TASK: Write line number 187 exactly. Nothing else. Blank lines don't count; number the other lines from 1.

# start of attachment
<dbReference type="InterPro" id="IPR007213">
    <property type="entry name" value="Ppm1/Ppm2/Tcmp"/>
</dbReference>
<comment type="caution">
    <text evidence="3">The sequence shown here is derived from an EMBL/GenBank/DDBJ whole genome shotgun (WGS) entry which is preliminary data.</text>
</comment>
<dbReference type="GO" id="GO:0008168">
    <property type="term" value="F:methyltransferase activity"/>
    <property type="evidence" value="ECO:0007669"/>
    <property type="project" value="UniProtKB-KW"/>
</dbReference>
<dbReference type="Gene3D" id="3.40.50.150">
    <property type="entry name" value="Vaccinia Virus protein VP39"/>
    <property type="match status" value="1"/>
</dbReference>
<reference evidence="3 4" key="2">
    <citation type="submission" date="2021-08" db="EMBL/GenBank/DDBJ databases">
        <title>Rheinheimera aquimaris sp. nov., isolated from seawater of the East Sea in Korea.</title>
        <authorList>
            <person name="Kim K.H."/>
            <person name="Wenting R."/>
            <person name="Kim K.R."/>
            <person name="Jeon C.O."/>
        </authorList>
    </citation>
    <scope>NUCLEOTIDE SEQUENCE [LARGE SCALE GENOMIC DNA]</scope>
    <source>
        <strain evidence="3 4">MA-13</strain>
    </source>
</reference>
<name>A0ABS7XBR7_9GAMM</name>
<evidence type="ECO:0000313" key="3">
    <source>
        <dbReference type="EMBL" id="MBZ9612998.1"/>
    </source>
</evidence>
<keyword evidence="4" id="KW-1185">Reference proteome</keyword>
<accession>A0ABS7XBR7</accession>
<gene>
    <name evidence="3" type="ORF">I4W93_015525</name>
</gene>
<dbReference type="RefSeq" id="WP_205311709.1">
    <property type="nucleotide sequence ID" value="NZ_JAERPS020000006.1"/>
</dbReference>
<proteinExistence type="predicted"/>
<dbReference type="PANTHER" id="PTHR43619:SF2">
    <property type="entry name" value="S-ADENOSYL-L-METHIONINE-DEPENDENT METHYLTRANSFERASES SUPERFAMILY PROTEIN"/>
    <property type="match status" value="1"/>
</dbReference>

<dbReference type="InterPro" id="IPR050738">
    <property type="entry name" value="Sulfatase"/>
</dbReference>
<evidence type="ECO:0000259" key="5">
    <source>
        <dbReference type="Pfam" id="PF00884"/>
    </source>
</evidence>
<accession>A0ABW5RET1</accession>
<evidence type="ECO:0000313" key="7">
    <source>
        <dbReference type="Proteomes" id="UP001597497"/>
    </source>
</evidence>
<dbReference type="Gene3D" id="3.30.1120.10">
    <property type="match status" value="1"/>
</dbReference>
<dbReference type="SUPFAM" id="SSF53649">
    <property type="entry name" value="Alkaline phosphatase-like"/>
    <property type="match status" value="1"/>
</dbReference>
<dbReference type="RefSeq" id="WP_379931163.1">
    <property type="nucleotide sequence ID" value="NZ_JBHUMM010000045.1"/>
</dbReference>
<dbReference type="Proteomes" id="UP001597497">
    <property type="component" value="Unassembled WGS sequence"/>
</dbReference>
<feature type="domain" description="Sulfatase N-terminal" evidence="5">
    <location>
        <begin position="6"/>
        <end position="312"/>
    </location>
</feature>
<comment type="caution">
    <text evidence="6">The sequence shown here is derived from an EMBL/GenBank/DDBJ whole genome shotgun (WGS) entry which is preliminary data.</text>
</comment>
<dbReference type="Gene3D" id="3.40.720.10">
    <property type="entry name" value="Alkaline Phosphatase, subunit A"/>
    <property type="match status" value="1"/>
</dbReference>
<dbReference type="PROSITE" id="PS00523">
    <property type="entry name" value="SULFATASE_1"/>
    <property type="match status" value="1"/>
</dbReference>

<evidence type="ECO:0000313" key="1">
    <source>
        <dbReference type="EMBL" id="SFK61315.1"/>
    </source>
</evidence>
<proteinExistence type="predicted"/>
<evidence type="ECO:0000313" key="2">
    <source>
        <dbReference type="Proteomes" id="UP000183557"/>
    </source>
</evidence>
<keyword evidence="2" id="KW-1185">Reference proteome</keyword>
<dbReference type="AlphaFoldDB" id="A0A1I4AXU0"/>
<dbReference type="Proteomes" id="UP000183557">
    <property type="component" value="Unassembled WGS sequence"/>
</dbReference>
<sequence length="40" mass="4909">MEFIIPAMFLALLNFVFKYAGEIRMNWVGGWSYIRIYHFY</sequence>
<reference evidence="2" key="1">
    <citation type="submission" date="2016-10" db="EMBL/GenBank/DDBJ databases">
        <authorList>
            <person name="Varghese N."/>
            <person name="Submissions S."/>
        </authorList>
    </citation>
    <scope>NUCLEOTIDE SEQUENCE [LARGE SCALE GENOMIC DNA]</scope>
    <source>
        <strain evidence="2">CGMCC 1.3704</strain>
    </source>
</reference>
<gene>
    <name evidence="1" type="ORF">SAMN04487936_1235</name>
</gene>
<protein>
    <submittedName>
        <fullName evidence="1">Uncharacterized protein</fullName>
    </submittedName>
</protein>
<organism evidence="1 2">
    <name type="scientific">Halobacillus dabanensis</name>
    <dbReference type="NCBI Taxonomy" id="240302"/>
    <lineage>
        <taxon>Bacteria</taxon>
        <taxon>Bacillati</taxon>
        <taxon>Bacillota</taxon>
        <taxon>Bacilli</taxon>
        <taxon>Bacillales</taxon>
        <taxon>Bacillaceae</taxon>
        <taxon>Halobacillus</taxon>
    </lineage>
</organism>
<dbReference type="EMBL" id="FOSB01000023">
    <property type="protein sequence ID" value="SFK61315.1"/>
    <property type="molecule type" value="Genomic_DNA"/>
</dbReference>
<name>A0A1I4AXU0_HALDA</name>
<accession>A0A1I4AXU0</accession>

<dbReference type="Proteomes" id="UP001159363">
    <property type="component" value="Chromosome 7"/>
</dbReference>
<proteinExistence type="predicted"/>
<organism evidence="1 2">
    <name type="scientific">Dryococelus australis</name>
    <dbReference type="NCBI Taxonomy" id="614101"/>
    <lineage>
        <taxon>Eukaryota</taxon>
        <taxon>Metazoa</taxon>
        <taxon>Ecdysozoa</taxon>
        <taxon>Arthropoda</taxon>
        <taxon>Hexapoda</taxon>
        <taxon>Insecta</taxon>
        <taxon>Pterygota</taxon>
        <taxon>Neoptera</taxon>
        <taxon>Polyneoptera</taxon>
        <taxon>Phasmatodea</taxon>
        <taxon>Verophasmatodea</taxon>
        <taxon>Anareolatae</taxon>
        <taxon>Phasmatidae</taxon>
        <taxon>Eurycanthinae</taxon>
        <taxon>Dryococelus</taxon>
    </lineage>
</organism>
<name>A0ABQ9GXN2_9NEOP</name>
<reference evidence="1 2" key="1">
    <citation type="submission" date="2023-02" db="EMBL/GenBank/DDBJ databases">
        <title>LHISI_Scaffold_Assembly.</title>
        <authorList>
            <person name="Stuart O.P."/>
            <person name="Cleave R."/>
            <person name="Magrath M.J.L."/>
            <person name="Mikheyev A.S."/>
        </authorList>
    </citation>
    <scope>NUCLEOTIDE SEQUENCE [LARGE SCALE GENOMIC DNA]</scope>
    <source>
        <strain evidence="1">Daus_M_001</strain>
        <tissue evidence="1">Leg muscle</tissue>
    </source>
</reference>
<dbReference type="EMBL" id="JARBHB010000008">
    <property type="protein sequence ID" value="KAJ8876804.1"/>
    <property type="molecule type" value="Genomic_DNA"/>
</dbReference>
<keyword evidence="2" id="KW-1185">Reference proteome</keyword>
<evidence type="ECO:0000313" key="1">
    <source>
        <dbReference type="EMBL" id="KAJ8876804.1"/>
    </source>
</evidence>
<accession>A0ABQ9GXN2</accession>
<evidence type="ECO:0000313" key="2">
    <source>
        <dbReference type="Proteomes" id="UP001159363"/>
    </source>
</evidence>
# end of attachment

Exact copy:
    <source>